CD review: Transkaakko – Kulo

Posted on September 13, 2009 by


transkaakko_kulo_bTranskaako means ‘south-east’ in Finnish, the direction on the compass the band followed to reach the destination of its original musical influences: the Balkans and the Middle-East. However, prog-rock and psychedelia are the dominant sounds on Kulo, an album of tight but often cumbersome folk-rock.

Based in Turku, near Helsinki, Transkaakko is an experienced ensemble with roots that go back to the ’80s. Kulo is the first release on the band’s own label Aarnihauta (‘Buried Treasure’) and it is an energetic affair with fast-paced guitar riffs, violin melodies and Daniela Fogelholm’s strong voice, which has the right growl for the spunk of Transkaakko’s music but sometimes struggles in the higher registers. As ever, it is a pleasure to hear rock music sung in the local language rather than in cod-English, but it is a shame the band does not produce a coherent sound with which to give the vocals a firm base.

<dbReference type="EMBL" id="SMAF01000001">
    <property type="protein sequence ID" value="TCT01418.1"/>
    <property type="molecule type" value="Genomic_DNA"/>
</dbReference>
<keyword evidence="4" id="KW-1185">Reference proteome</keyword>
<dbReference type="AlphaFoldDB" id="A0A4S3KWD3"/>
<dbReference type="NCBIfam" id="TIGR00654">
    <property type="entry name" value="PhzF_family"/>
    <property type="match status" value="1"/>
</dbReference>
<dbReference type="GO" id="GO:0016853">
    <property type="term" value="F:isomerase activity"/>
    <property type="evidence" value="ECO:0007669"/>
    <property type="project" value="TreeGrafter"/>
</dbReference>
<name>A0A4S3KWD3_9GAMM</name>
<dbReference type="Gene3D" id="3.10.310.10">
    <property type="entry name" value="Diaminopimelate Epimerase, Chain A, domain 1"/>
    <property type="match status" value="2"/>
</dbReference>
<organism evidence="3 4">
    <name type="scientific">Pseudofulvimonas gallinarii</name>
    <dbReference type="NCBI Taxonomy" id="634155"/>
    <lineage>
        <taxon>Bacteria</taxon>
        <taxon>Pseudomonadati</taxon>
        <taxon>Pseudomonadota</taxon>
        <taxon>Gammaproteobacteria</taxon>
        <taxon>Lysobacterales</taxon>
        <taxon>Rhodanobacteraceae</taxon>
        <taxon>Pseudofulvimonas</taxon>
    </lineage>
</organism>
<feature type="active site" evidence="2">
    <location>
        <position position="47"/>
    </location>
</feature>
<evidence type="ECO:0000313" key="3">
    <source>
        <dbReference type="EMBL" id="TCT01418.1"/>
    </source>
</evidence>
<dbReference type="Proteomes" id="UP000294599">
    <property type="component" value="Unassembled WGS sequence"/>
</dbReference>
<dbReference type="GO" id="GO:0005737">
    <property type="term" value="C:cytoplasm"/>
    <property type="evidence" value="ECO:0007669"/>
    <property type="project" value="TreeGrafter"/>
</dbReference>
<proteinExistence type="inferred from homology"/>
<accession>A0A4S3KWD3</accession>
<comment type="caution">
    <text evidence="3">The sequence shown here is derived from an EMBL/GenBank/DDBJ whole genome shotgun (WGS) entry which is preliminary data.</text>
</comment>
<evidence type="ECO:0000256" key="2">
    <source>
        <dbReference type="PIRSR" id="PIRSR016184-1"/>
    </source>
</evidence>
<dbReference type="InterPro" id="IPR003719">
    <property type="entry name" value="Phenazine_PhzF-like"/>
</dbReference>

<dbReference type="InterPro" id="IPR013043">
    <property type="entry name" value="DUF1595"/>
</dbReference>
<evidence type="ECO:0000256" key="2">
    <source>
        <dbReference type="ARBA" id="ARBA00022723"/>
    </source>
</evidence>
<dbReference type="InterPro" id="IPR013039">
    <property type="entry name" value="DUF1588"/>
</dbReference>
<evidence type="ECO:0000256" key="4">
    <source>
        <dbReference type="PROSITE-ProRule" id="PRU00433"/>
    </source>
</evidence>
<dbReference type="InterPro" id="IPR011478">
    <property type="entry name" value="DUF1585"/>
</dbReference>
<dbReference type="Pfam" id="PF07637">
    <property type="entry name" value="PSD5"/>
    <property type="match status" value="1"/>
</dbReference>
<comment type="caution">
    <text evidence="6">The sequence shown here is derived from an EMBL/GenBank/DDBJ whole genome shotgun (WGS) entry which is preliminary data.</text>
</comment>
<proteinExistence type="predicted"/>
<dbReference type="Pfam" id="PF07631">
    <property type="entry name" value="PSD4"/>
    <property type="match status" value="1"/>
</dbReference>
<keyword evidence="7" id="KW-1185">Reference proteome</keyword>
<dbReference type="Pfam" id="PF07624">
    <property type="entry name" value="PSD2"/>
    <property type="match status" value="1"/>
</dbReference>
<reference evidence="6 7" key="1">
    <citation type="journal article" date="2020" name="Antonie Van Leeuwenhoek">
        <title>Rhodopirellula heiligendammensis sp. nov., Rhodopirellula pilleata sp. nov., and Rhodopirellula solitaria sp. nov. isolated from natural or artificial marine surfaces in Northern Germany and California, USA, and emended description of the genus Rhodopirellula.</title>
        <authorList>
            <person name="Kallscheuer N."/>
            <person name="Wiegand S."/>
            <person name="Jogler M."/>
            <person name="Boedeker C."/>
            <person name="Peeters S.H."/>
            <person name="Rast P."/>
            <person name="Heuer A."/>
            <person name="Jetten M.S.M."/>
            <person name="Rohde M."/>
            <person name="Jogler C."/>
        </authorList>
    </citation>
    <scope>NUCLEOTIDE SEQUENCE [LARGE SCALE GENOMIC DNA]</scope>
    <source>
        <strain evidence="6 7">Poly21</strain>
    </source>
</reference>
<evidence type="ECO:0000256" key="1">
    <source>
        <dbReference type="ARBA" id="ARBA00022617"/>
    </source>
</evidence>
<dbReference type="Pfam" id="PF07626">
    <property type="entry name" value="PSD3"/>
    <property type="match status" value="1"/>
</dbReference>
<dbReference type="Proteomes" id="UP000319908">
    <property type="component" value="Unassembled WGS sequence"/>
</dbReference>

The central issue here is that Kulo is its difficulty to pin down musically. There are glimpses of of funky melodic writing and some interesting passages of ensemble playing but it often fails to lead anywhere. The clearest sign of the ‘south-east’ reference comes from the extraordinary oboe playing of Jaakko Isojunno whose shrill, reedy style of playing evokes the instrument’s North African cousin, the shawm, throughout.

However, combining Isojunno’s blasts of sound with loose skinned percussion and heavy-handed guitars gives parts of Kulo a faux-medieval air, not necessarily a problem, but awkward when mixed with the band’s prog-rock tendencies. The guitar and violin riff on ‘Tür’, for example, is straight out of the mid-1970s while songs like ‘Huoli ja Ikävä’ are prolonged beyond their natural limits. There are still some nice touches on the record though. The chanting on ‘Kunhan Tästä Selviydyn’ is eerily effective while the wonky march of ‘Hudminen on Tulevaisuudessa Parempi’ has real bite. Unfortantely there just isn’t enough spark or underlying character to make this an interesting listen.

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Posted in: World/Folk